A. Medical Evidence in the Administrative Record

         During the redetermination process, Plaintiff asserted disability due to three conditions: “learning disorder, psychiatric issues, and hearing loss.” (A.R. 60.) His “Disability Report” forms- the primary documents in the record through which Plaintiff provided information concerning his alleged disabilities-primarily provided information regarding psychiatric issues and treatment. The first, dated July 26, 2013, indicated that “Valley Psychiatrics” treated him for “psychiatric issues” and provided “counseling and medications” (Id. at 147). A second form-evidently created in mid-2014, several months after the agency's initial determinations that Plaintiff was not disabled-again listed Valley Psychiatrics as a medical provider. (Id. at 156.) The reason for his visits were by then described with one word-“suicidal”-and the treatment received listed as “home visit counceling” [sic]. (Id.) In a third form, also from mid-2014, Plaintiff provided that “[t]he doctor told me . . . my condition was that I have bypolarness [sic], [a]nxiety, and problems sleeping.” (Id. at 173.) The same form listed medications for “bypolarness, ” sleeping issues, anxiety, bipolar disorder, and migraines, each prescribed by Candace O'Brien, CNS, of Valley Psychiatrics. (Id. at 175.)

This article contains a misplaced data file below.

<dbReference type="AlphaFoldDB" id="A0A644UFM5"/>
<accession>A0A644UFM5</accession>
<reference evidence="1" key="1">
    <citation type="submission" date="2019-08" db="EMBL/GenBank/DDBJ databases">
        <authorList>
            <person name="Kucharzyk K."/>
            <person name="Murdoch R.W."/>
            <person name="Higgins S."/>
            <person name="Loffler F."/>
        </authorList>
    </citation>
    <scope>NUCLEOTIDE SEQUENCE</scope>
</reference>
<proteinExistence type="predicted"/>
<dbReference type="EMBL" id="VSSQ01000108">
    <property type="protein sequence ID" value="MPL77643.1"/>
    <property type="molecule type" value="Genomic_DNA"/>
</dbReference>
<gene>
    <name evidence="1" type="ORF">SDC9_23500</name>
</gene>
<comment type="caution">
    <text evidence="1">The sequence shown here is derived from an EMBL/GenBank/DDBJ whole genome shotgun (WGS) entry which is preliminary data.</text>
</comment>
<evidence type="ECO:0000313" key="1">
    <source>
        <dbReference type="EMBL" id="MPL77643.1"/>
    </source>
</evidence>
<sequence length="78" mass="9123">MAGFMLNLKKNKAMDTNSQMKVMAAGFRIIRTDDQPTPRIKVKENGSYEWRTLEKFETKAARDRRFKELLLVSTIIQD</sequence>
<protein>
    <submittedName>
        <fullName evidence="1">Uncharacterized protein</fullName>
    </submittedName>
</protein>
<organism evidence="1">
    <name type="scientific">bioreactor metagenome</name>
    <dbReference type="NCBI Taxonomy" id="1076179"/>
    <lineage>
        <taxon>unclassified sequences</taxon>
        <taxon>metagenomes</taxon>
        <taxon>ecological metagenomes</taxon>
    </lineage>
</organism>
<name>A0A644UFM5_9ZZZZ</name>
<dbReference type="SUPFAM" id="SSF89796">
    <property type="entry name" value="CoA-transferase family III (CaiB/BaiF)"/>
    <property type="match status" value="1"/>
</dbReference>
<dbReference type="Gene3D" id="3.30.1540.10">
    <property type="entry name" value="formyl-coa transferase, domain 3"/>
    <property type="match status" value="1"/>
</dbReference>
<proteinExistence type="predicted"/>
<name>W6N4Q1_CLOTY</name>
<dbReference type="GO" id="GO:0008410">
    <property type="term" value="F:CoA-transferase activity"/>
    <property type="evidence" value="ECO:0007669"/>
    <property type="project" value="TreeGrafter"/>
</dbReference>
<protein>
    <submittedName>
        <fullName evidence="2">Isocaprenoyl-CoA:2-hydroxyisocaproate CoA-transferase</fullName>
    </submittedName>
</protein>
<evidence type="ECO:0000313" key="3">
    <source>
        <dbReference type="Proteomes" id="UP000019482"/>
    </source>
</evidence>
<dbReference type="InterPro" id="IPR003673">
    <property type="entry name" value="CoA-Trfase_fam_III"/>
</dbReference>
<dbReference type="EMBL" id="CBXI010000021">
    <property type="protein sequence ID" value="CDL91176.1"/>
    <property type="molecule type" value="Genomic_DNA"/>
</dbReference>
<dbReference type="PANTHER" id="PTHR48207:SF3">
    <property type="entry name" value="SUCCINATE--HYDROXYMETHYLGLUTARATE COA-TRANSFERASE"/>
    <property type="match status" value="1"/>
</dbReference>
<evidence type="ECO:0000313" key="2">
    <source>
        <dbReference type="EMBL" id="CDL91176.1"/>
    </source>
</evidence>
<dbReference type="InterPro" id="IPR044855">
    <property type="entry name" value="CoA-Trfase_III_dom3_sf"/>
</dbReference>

Plaintiff had a consultative psychological evaluation at Hartford Psychological Services on June 26, 2013, with Dr. Rafael Mora de Jesus, Ph. D. (Id. at 183.) Plaintiff reported to Dr. Mora de Jesus that he was not taking any medications, cared for his child while his spouse attended school, and that his “main disabling condition is having undergone surgery in his nose due to problems” stemming from childhood surgeries on his throat and ears, which he said caused him nosebleeds when in the sun, problems breathing, and pain in the jaw when lifting heavy objects. (Id. at 183-185.) After administering TONI-IV cognitive testing, the doctor concluded that Plaintiff had a non-verbal IQ of 84, which he deemed “below average, ” average reading skills, borderline math skills, and self- care skills within “normal limits.” (Id. at 185-86.) Diagnosis included a Global Assessment of Functioning (“GAF”) score of 70[3] and “Learning Disability (math related).” (Id. at 186.)